The New England Patriots fielded the NFL’s best scoring defense in 2019, but had to watch some serious talent leave over the course of the offseason. Among the departed players are linebackers Kyle Van Noy and Jamie Collins, who signed free agency contracts with the Miami Dolphins and Detroit Lions, respectively. As a result of the two men leaving, the Patriots opted to invest some serious capital in their front seven during the draft last month.
The first player brought aboard was Michigan’s Josh Uche, who New England traded up for to snatch with the 60th overall selection. Based on his usage in college and his skillset, the second-round pick projects to help the team fill the role previously held by Van Noy: he should see considerable snaps early on as a do-it-all edge defender with considerable upside both as a pass rusher and a rangy drop-back coverage linebacker.
With that said, let’s take a closer look at Uche’s film to find out what he will bring to the table and how he could be used early on in his career.
The Wolverines used Uche primarily on pressure packages early on in his career — when he shared the field with fellow Patriots edge defender Chase Winovich — but he saw a notable uptick in snaps during his 2019 redshirt junior season: not only was he on the field for more than half of Michigan’s defensive snaps, he also was moved all over the formation to take advantage of his quick-twitch athleticism and ability to adjust his play depending on positioning.
While he did spend most of his time on the edge outside the offensive tackle (299 snaps, according to the Pro Football Focus 2020 NFL Draft Guide), he also was regularly moved back to play an off-the-ball role (170 snaps). His usage at the Senior Bowl in late January reflected his versatile skillset: he played primarily on the edge, but did line up in numerous techniques and find considerable success as a downhill defender.
Josh Uche time!— Taylor Kyles (@tkyles39) April 25, 2020
Really versatile player who can line up at any spot in the Patriots’ defense. Has an explosive first step to go with great bend and balance around the arc.
Was an absolute nightmare for the South’s OTs in the Senior Bowl pic.twitter.com/uj1gt3YltG
Playing for the North team, Uche proved to be a handful for offensive tackles despite his less-than-prototypical size (he was measured at 6-foot-1, 245 pounds at the scouting combine). His explosive first step and snap anticipation were both impressive and regularly put the blockers lined up on the other side of him in difficult situations because he combined them with quick hand usage and good bend around the corner.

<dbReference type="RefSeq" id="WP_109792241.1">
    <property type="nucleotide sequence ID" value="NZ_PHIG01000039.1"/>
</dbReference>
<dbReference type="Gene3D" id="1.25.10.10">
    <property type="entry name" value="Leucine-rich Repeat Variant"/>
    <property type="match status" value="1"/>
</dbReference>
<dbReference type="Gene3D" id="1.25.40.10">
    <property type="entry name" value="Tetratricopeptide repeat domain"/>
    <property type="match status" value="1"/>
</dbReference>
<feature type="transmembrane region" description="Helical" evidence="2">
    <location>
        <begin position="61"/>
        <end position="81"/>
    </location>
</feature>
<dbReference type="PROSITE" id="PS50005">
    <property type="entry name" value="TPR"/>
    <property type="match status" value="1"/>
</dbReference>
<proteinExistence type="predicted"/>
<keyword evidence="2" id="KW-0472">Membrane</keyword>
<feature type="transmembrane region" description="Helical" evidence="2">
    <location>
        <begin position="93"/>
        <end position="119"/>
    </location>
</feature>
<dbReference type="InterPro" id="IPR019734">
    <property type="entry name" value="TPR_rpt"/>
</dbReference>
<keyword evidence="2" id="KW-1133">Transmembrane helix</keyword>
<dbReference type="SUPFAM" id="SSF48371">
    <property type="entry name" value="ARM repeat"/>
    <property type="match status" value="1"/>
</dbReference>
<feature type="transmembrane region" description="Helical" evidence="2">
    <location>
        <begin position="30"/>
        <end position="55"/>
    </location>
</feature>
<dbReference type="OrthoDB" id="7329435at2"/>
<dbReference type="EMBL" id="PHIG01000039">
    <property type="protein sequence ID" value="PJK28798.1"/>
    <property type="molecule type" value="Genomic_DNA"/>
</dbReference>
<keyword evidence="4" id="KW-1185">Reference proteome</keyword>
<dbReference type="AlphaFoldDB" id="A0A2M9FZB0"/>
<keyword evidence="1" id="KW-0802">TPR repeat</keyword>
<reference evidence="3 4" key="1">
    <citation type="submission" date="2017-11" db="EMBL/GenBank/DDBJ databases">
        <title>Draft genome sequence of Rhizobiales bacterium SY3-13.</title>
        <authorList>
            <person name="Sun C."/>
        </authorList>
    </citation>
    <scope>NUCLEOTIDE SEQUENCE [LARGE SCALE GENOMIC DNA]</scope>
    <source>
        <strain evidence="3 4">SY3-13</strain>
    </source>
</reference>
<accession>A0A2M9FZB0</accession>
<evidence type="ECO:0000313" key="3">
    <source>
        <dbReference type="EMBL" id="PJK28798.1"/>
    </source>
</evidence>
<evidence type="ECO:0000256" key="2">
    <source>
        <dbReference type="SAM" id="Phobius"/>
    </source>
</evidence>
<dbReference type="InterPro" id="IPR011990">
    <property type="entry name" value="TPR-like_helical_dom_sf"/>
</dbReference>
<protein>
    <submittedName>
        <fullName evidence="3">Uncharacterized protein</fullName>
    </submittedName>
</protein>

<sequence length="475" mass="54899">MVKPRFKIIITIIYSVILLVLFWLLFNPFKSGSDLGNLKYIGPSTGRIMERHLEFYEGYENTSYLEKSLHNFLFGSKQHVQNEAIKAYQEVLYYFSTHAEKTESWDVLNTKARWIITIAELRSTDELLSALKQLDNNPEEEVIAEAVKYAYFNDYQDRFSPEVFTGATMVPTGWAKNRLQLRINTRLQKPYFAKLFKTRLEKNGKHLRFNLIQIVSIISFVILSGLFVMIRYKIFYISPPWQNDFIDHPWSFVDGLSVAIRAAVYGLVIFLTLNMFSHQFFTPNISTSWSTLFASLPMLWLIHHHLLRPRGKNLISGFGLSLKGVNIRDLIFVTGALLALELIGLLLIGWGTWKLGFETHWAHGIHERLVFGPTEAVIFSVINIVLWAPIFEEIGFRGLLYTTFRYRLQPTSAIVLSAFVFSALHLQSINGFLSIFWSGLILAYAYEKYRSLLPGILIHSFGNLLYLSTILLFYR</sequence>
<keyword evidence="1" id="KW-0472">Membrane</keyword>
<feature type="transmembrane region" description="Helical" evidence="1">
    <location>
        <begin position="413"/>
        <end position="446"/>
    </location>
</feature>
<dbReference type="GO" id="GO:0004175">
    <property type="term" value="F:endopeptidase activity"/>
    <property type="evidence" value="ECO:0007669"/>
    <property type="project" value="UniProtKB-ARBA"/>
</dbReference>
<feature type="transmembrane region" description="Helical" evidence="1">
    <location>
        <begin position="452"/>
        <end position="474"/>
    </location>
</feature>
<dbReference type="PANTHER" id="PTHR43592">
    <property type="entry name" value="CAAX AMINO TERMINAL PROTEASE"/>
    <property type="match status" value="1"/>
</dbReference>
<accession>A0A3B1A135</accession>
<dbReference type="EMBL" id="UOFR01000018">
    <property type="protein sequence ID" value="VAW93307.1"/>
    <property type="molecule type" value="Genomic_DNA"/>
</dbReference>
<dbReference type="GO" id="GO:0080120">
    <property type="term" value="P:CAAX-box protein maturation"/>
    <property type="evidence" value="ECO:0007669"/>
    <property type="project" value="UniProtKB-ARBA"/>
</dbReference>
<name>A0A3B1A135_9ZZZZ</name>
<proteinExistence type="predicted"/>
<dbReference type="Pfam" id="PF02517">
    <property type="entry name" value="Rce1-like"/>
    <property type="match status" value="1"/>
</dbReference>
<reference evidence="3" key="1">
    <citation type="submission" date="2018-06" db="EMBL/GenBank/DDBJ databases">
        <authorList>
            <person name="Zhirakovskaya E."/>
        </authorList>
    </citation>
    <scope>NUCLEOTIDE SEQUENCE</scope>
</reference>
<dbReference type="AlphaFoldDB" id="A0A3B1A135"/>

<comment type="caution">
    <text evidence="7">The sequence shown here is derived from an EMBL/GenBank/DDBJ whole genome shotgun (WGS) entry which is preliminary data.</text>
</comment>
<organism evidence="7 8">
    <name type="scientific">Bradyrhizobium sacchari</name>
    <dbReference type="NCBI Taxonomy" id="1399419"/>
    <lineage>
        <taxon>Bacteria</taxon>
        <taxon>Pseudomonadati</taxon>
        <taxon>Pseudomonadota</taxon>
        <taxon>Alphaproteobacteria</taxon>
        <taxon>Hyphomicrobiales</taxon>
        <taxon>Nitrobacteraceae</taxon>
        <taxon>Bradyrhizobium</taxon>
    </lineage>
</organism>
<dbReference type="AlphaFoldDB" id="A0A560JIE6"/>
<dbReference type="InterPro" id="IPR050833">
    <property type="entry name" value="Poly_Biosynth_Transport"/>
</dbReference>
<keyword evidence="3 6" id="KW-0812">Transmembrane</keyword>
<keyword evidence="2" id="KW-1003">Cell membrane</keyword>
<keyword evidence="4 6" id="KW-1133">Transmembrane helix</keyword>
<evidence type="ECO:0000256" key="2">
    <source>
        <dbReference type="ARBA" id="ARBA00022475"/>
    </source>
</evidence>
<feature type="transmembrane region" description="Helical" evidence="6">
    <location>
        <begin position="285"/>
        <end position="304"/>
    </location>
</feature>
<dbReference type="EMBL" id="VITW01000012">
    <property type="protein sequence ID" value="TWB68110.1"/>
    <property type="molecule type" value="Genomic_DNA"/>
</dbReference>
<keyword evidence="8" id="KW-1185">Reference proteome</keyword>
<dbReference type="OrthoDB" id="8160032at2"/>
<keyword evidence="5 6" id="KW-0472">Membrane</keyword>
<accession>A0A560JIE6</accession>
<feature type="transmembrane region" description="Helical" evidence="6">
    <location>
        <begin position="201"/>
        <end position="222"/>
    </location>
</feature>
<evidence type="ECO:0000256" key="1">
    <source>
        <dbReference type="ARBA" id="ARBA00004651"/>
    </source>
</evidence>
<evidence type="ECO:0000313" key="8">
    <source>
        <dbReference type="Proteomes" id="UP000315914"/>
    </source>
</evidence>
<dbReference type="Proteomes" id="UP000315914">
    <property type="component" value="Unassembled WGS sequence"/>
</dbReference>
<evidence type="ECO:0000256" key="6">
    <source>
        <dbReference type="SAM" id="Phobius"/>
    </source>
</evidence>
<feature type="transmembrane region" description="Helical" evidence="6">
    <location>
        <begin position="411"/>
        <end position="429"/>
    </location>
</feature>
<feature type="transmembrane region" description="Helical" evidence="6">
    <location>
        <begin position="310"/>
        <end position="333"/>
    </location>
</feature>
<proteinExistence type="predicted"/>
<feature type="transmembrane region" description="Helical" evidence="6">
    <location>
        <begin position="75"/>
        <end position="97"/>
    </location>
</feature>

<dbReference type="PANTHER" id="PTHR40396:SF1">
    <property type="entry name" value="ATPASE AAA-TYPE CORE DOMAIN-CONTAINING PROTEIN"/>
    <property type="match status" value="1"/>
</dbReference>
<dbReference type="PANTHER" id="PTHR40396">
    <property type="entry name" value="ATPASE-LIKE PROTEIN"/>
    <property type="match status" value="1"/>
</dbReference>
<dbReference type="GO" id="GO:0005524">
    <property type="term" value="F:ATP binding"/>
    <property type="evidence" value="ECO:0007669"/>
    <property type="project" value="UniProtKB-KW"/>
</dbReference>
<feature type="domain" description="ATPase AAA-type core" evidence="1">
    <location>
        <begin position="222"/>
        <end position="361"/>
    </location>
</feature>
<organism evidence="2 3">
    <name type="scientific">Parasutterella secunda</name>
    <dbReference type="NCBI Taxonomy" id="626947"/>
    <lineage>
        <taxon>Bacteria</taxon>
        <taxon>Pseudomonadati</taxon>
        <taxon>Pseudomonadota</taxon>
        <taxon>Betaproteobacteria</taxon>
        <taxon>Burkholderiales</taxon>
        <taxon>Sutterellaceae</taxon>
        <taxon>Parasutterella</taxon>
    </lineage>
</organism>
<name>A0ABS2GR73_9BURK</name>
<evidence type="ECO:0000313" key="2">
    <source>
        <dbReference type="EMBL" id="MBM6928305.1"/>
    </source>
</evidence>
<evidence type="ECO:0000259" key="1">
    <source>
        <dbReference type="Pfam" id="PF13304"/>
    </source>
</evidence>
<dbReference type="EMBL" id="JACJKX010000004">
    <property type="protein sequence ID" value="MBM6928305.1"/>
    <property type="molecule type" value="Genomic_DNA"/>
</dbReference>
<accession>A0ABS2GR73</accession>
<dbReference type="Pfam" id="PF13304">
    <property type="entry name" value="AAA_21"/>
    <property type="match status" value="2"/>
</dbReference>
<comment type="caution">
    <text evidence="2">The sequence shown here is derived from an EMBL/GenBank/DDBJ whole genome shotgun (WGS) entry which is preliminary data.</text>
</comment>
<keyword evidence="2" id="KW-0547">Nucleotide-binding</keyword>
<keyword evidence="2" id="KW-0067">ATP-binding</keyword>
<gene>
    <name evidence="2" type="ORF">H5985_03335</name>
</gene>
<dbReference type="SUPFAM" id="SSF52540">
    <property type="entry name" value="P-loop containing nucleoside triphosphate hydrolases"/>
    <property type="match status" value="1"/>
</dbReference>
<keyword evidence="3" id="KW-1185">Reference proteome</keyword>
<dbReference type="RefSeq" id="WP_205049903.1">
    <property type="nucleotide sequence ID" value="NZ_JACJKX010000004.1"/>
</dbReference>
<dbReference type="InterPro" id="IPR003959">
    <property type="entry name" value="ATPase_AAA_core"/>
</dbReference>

Uche also made an impact during his time in college by being able to convert his speed to power:
Uche can also make an impact on the edge by converting speed to power, threatening with his burst and speed before getting his hands inside and bull rushing.— Taylor Kyles (@tkyles39) April 25, 2020
Lacks the power to consistently finish, but his strong hands are enough to knock back linemen and push the pocket pic.twitter.com/mnmY1aY0uV
He consistently threatened offensive linemen with his burst and speed when attacking from the edge, but used his hands and adequate strength well to challenge them through his bull rush. While Uche does lack the high-end power to consistently finish, his hand usage certainly allows him to knock linemen back and challenge their balance, and also to move the pocket and provide pressure beyond just registering sacks — something he did quite a bit in 2019: according to PFF, he notched 38 combined hits and hurries atop his eight sacks.
Uche may lack size but he is capable of blending his natural athleticism with a strong technical foundation, which in turn allows him to find success both against the run and the pass. The following collection of plays, which shows him doing a good job with his explosiveness and using it to attack the leverage of the blockers in front of him, shows this:
The Patriots love sending their LBs on stunts to get after the passer and blitzing then to create chaos in the run game.— Taylor Kyles (@tkyles39) April 25, 2020